After the impressive run in precious metals last year that saw gold rise 29.6% and silver rise 83%, the question on many investors' minds is whether there is still any run left in these commodities. Our client portfolios enjoyed a 67% return in 2010, largely due to the end-of-year rally in precious metals, but we also remain keen on the issue because of our continued exposure to the space.
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Since the beginning of 2011, gold and silver have badly underperformed equities, which is a surprising trend given the high correlation between all three since August. The divergence in performance begs the question of whether investors are finally rotating assets out of precious metals (the alleged "fear trade") and into stocks.
Why Do Gold and Silver Rally?
In our opinion, precious metals such as silver and gold do not serve as fear trades, but rather trade on forward inflation expectations. The following charts show gold and silver over the past 35 years versus the Consumer Price Index Year-over-Year % Growth (including food and energy).
Regardless of popular perceptions that people buy precious metals to protect against some type of cataclysm, it is shown clearly here that the primary catalyst in precious metals prices are inflationary expectations. From both charts, it can clearly be seen that gold and silver track very well to the CPI, with the notable exception of recent years that we will discuss later.
It can be seen that both metals peaked in 1980, at the height of inflation. The spike in inflation that peaked at the beginning of the 1980s saw the CPI Index peak at almost 15% year-on-year growth, a lofty inflation figure. This peak also marked the parabolic peak in the rally in gold and silver prices that began in 1976. For those four years, gold rose 508% and silver rose an incredible 775%. The rally in silver was largely caused by the Hunt Brothers' manipulation of the metal, but the fact remains that both metals rallied incredibly in the face of quickening inflation. Also of note is that both metals quickly collapsed down to much lower levels as inflation waned quickly.
Applying this information to our present-day scenario yields a few observations. The steady ascent of both metals is not indicative of a bubble. While many consider gold and silver to be in a speculative bubble, both metals have quite a ways to go to achieve the same percentage gains witnessed 30 years ago. Also very interesting is that both metals have risen in a much more stable manner (i.e. gold at 18.3% annualized vs. 67.4% annualized) than in the late 1970s. Gold and silver would have to have a dramatic parabolic run-up, followed by an equally dramatic selloff, in order to have been considered a speculative bubble ... something that has not happened yet.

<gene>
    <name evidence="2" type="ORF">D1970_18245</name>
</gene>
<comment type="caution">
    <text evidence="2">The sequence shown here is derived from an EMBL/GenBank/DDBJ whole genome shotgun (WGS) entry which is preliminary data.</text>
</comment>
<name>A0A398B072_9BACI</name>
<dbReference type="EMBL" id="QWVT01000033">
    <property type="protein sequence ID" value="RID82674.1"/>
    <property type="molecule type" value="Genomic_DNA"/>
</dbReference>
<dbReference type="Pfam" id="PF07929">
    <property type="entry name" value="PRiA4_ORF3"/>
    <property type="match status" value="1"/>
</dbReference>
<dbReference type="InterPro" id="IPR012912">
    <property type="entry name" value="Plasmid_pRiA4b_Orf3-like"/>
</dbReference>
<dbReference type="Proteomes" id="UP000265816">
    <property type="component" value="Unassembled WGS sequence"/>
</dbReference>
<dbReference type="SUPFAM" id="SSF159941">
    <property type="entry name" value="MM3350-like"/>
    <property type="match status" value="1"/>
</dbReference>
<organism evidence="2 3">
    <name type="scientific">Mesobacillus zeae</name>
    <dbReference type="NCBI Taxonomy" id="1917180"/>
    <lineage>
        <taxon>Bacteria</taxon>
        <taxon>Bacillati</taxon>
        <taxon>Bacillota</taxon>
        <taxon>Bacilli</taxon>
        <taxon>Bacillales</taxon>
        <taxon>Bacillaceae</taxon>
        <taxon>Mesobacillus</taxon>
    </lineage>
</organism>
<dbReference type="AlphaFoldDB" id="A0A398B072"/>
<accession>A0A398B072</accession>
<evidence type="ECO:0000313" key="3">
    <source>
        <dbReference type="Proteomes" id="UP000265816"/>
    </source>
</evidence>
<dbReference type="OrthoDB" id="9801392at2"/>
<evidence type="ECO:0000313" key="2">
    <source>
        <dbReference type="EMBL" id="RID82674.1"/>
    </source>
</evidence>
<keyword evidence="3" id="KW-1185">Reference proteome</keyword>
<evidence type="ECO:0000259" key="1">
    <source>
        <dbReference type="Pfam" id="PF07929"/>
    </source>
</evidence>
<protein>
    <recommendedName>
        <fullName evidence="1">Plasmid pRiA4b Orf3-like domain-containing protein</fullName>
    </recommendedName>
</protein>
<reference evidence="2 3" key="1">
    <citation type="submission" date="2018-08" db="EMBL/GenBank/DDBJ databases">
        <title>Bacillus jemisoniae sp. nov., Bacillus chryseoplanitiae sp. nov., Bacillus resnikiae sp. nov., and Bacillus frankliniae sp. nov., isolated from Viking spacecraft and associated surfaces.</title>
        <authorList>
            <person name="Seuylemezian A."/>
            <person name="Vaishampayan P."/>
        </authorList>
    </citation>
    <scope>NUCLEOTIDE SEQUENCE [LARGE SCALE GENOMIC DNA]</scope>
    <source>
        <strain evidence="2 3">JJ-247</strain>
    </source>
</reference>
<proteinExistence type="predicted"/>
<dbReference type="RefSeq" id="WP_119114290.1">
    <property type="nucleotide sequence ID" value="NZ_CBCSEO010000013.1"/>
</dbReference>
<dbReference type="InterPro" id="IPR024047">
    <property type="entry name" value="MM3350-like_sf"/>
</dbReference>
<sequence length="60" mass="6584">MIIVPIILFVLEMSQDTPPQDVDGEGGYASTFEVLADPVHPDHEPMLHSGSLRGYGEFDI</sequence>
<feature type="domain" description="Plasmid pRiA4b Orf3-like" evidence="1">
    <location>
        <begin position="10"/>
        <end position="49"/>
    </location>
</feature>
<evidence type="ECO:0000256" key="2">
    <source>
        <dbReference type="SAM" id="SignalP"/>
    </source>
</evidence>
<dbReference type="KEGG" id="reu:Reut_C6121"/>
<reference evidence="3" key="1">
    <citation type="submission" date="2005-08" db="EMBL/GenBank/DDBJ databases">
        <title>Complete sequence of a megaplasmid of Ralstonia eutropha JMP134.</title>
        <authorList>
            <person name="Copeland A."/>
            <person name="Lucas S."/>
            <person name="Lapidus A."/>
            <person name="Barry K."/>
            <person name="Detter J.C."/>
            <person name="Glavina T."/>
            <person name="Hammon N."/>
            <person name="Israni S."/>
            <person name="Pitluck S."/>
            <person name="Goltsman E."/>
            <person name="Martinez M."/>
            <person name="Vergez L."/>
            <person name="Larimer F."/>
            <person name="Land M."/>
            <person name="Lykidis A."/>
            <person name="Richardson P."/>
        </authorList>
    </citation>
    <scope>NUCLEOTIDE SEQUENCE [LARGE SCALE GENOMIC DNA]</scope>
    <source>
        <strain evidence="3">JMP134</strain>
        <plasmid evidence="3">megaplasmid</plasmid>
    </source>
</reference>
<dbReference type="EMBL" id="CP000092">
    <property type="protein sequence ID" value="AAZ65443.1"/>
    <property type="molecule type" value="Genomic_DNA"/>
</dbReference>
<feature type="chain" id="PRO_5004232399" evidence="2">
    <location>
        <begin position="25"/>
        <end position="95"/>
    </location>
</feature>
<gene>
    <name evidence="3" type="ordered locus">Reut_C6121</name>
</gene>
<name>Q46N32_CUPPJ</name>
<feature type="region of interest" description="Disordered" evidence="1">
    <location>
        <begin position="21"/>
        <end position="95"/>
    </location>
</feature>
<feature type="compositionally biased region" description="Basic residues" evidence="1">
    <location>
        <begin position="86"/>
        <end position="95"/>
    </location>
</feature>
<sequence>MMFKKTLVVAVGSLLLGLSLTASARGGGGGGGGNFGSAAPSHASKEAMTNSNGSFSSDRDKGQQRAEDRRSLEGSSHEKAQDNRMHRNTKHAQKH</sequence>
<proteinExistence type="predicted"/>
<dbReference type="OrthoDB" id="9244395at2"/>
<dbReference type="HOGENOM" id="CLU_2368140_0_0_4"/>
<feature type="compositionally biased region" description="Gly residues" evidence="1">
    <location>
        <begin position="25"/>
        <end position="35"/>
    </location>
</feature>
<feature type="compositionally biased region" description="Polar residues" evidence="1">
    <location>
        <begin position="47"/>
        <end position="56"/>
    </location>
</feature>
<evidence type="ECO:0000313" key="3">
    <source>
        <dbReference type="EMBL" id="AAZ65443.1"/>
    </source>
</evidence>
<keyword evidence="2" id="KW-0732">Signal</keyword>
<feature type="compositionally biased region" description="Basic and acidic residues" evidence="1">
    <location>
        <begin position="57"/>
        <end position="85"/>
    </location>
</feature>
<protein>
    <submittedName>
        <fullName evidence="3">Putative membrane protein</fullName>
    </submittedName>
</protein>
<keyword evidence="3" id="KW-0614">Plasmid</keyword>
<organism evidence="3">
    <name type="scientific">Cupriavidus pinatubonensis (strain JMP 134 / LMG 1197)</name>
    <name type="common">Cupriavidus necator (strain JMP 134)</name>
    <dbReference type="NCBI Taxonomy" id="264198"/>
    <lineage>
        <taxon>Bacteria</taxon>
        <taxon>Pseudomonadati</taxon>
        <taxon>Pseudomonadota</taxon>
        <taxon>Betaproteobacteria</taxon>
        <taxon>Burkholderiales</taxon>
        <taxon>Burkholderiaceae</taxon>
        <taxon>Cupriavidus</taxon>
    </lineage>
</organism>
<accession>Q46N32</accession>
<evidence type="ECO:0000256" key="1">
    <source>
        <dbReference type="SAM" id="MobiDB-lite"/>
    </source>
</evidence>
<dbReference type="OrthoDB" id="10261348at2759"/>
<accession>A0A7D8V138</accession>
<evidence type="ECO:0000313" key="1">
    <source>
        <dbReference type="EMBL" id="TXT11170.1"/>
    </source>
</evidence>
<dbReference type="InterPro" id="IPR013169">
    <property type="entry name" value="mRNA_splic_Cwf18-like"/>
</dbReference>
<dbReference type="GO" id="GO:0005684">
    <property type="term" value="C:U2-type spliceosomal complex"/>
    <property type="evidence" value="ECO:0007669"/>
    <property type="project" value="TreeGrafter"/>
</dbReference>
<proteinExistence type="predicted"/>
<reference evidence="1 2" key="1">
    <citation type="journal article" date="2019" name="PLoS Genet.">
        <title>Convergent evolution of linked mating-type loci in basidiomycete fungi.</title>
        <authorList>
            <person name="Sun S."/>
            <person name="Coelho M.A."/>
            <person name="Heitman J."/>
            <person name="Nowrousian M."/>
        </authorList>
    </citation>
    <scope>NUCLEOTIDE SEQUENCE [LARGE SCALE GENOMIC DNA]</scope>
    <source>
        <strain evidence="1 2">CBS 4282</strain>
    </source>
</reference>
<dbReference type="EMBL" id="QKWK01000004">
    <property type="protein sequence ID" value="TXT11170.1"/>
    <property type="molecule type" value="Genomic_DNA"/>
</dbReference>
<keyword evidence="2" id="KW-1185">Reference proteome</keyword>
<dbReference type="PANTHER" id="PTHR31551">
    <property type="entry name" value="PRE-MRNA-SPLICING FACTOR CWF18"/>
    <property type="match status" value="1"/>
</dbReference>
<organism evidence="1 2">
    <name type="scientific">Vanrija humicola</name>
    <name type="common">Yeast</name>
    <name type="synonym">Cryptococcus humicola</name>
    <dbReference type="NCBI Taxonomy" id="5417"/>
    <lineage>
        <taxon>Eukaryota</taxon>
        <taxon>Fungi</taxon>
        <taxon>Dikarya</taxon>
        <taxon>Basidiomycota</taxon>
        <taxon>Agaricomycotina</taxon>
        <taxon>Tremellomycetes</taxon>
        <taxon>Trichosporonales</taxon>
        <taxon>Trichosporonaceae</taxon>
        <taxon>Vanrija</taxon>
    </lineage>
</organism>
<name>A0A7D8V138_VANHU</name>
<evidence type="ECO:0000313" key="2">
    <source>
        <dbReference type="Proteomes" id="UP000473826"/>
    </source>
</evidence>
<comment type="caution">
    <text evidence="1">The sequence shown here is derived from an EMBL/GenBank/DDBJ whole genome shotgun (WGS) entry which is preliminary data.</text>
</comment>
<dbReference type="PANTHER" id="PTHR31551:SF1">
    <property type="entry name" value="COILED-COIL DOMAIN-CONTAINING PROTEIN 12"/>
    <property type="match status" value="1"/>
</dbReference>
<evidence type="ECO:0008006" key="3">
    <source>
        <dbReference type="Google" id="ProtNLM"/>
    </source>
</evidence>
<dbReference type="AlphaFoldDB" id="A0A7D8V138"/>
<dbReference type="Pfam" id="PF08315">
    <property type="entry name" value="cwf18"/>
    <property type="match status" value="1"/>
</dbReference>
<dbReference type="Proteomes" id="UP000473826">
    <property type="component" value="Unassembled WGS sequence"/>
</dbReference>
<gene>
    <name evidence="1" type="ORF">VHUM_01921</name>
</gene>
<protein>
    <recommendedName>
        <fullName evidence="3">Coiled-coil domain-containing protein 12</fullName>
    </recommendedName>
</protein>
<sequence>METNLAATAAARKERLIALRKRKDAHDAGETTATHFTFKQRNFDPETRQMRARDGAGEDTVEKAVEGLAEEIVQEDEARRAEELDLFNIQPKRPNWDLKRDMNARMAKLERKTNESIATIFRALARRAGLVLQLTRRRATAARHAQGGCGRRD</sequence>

From an inflation fundamentals standpoint, it appears that inflation may have to top out before we see the end of the precious metals rally. Even though little actual inflation has yet to be witnessed in the CPI, precious metals have already seen a substantial rally. This is due to the expectation of a highly inflationary upcoming period.
Why Hasn't Inflation Been Reflected in CPI Growth -- And Why Do Precious Metals Prices Already Reflect It?
While the money supply of the U.S. has grown exponentially since the financial crisis, CPI growth has remained muted due to the low velocity of money. Simply put, the velocity of money is a measure of how fast money changes hands in an economy. If the money supply is high, but the velocity of money stays low, inflation will not happen. To make this theoretical argument more concrete, consider that most of the money the Fed "created" since the financial crisis has gone to banks balance sheets.
The banks have not turned around and lent that money, because their lending standards and underwriting processes are still extremely strict due to wound-licking left over from the credit crunch. Once the banks start lending money more freely, the effect of the hugely larger money supply will start to be felt in CPI growth. This coming CPI growth phenomenon is the event that precious metals are pricing in. There is no question as to "if" the velocity of money will increase -- only "when."